Could Nathan Eovaldi Make Red Sox Playoff Rotation Over Eduardo Rodriguez?


Eduardo Rodriguez has the talent to be a front-of-the-line starting pitcher for any playoff team.

The Boston Red Sox left-hander might have pitched his way out of his team’s playoff rotation, however.

Rodriguez was miserable Thursday night in Boston’s American League East-clinching victory over the New York Yankees, surrendering five runs on four hits and seven walks over just 3 2/3 innings. It was the second time in three starts that Rodriguez gave up at least five runs and walked at least three batters in fewer than four innings pitched.

If the 25-year-old is looking to make a compelling case for starting in October, he is coming up well short.

In fact, he may have already lost his chance, according to FOX Sports’ Ken Rosenthal.

” (Rodriguez) likely is out of the division series rotation with Nathan Eovaldi opening the series in the bullpen and then being able to start Game 4 if necessary,” Rosenthal said Saturday.

The question, of course, is does Eovaldi really deserve a spot in the playoff rotation?

The right-hander impressed in his first two starts after Boston acquired him in July, going 2-0 without allowing a run in 15 innings pitched. But his next five starts were much worse: He went 1-4 with an 8.05 ERA while failing to reach the sixth inning in each outing.

Eovaldi, however, might be turning a corner at the right time.

The 28-year-old pitched six scoreless innings while striking out five against the Yankees on Tuesday. That performance followed two encouraging yet brief appearances, one of which came in relief of Chris Sale during a “bullpen game.”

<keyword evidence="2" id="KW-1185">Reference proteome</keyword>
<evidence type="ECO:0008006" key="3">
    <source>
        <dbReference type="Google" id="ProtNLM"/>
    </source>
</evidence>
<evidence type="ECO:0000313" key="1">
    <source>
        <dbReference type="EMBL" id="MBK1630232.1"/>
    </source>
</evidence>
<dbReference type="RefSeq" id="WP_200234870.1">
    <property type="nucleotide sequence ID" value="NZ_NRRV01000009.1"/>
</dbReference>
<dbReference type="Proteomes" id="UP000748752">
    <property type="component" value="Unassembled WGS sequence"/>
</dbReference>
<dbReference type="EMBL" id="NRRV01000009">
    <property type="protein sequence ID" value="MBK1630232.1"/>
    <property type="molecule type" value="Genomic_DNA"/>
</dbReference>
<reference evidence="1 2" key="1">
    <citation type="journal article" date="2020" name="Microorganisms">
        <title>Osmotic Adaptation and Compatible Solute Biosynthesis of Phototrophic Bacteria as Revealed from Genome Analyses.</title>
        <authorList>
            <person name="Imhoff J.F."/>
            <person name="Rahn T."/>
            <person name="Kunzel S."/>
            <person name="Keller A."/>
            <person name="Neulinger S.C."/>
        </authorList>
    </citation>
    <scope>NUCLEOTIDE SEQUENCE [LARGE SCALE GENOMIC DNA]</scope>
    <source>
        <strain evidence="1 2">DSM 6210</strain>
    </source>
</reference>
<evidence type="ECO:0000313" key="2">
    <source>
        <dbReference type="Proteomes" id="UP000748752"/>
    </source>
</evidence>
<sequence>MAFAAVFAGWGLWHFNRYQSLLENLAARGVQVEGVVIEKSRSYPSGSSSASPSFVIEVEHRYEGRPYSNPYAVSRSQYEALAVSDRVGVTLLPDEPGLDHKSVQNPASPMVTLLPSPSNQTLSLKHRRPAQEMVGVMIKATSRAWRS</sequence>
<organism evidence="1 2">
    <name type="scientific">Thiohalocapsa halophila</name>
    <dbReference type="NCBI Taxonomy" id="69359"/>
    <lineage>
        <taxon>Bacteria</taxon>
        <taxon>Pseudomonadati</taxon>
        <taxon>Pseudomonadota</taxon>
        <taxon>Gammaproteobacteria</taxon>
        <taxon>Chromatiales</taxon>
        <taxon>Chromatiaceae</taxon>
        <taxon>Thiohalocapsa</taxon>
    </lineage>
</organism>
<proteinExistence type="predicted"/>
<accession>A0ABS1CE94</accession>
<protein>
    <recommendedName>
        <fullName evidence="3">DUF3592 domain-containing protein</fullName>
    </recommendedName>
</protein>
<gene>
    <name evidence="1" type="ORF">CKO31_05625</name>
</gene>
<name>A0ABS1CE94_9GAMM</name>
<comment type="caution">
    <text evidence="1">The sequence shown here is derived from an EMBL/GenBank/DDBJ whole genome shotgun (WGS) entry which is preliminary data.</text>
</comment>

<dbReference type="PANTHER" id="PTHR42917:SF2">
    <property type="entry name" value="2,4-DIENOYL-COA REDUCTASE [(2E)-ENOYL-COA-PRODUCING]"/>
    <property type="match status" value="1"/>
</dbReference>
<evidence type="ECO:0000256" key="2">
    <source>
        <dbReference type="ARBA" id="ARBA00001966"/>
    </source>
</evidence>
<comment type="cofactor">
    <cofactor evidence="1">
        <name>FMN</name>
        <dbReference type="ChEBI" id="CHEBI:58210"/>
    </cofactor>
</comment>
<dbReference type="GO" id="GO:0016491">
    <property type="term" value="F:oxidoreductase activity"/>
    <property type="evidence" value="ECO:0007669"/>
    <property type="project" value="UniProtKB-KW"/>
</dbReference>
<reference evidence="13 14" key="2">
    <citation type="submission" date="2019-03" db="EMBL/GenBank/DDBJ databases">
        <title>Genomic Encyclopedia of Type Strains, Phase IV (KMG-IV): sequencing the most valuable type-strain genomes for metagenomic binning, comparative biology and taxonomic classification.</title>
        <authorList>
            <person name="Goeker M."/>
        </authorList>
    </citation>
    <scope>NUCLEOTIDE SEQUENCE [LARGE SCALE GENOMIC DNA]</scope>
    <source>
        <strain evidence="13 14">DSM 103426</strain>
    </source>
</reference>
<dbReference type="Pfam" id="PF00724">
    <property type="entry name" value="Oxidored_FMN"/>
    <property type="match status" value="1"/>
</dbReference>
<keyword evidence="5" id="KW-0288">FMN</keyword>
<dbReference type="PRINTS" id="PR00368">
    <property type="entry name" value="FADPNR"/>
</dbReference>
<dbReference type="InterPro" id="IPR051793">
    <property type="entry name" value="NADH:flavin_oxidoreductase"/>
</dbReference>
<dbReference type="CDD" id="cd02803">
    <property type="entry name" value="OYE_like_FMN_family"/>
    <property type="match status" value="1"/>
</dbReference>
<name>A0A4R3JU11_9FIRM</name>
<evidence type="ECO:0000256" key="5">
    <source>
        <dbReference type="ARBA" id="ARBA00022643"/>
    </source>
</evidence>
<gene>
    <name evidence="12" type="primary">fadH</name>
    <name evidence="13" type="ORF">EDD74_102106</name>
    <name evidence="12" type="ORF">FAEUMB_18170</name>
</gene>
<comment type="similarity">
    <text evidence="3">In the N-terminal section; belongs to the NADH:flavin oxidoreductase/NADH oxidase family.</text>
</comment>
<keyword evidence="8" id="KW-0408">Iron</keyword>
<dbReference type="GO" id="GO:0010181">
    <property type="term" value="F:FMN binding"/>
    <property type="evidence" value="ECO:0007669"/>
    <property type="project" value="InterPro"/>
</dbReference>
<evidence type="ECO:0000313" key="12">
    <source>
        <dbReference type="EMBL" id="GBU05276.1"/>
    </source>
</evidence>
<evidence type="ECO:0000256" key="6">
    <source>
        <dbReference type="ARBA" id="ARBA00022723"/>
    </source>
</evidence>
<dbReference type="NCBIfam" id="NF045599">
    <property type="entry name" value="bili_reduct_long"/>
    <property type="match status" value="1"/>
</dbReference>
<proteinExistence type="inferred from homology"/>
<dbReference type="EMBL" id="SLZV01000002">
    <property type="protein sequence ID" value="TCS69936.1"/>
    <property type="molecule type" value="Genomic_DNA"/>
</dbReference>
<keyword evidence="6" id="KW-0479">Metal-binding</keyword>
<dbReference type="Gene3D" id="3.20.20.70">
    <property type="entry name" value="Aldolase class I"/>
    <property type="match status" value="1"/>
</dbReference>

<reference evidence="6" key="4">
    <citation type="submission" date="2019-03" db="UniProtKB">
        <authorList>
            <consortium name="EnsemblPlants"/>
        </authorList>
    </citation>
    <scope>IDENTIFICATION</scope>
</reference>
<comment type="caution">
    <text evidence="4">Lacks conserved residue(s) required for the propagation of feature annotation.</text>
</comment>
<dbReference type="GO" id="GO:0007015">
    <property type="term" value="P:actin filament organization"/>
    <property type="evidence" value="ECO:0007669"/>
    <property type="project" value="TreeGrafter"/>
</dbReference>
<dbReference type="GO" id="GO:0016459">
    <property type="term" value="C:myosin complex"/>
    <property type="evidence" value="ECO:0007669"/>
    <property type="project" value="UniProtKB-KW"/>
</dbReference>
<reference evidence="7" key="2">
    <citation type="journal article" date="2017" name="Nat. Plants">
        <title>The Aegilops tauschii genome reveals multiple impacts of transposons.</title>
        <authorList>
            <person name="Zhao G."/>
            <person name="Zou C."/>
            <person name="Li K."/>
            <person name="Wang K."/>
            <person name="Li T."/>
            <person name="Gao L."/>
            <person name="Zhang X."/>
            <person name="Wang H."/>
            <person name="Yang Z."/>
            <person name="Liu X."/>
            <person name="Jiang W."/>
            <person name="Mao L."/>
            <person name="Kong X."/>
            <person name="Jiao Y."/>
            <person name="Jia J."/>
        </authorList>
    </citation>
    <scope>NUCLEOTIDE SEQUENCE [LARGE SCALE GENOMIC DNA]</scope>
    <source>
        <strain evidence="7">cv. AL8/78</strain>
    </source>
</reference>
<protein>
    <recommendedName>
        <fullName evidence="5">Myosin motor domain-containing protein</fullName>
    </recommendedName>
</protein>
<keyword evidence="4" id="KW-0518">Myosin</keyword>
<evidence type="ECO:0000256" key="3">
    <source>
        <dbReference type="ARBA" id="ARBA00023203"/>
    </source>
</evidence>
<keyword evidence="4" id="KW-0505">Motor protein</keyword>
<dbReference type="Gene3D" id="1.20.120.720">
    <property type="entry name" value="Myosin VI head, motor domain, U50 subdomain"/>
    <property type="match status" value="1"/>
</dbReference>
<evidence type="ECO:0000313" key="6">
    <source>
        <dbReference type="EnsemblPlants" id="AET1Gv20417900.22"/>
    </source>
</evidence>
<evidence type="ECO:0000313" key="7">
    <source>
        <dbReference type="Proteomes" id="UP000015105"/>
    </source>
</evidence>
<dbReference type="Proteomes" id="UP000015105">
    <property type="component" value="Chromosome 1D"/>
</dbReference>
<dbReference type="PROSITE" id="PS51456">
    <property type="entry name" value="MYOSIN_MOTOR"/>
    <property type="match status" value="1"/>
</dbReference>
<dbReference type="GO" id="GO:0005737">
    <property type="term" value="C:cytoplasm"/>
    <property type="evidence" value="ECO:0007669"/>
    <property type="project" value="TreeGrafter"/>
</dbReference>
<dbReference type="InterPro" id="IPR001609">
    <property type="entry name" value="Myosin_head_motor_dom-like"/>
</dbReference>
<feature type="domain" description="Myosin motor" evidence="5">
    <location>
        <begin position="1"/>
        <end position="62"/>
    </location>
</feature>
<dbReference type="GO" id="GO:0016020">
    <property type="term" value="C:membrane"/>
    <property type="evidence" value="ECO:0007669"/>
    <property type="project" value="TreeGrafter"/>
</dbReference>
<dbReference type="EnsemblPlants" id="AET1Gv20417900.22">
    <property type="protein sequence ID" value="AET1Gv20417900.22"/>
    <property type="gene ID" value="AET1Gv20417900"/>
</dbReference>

For players on the playoff roster bubble, sometimes it all comes down to performing well at the end of the season. And Rodriguez, despite a stellar return from the disabled list Sept. 1 and a strong game against the Toronto Blue Jays on Sept. 13, has been unimpressive down the stretch.

But let’s forget the numbers.

If you watch Rodriguez on a consistent basis, you know how to tell when he’s not right. He nibbles, lacks tempo and doesn’t pitch with conviction. The fact that all those warts were on display Thursday against a playoff team in a playoff environment during a virtual playoff tryout is worrisome.

As a result, Boston apparently is more comfortable giving a playoff start to a guy who’s made it past the fifth inning just once since Aug. 4 and owns a 5.34 ERA in that time span. That, along with Chris Sale’s health and the recent poor performance of likely No. 3 playoff starter Rick Porcello, should make Red Sox fans a little apprehensive ahead of the postseason.

Then again, we are talking about perhaps the greatest regular season team in Red Sox history, so maybe there’s nothing to worry about. We’ll find out soon enough.

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